Incorporation of functionalized gold nanoparticles into nanofibers for enhanced attachment and differentiation of mammalian cells
1 Institute for Integrated Cell-Material Sciences (WPI-iCeMS), Kyoto University, Kyoto, 606-8501, Japan
2 École Normale Supérieure, CNRS-ENS-UPMC UMR 8640, 24 rue Lhomond, Paris, 75005, France
3 Department of Chemistry and Chemical Biology, Rutgers, The State University of New Jersey, Piscataway, NJ, 08854, USA
Journal of Nanobiotechnology 2012, 10:23 doi:10.1186/1477-3155-10-23Published: 11 June 2012
Electrospun nanofibers have been widely used as substrata for mammalian cell culture owing to their structural similarity to natural extracellular matrices. Structurally consistent electrospun nanofibers can be produced with synthetic polymers but require chemical modification to graft cell-adhesive molecules to make the nanofibers functional. Development of a facile method of grafting functional molecules on the nanofibers will contribute to the production of diverse cell type-specific nanofiber substrata.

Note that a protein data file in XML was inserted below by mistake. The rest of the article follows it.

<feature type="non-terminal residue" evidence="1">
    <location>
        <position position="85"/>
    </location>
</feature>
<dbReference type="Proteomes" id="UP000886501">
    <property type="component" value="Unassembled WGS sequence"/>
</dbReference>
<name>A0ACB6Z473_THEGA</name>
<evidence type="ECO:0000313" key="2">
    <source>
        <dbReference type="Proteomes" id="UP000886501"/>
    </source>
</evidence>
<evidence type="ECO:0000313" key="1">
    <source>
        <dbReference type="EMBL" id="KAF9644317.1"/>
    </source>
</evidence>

Small molecules, peptides, and functionalized gold nanoparticles were successfully incorporated with polymethylglutarimide (PMGI) nanofibers through electrospinning. The PMGI nanofibers functionalized by the grafted AuNPs, which were labeled with cell-adhesive peptides, enhanced HeLa cell attachment and potentiated cardiomyocyte differentiation of human pluripotent stem cells.
PMGI nanofibers can be functionalized simply by co-electrospinning with the grafting materials. In addition, grafting functionalized AuNPs enable high-density localization of the cell-adhesive peptides on the nanofiber. The results of the present study suggest that more cell type-specific synthetic substrata can be fabricated with molecule-doped nanofibers, in which diverse functional molecules are grafted alone or in combination with other molecules at different concentrations.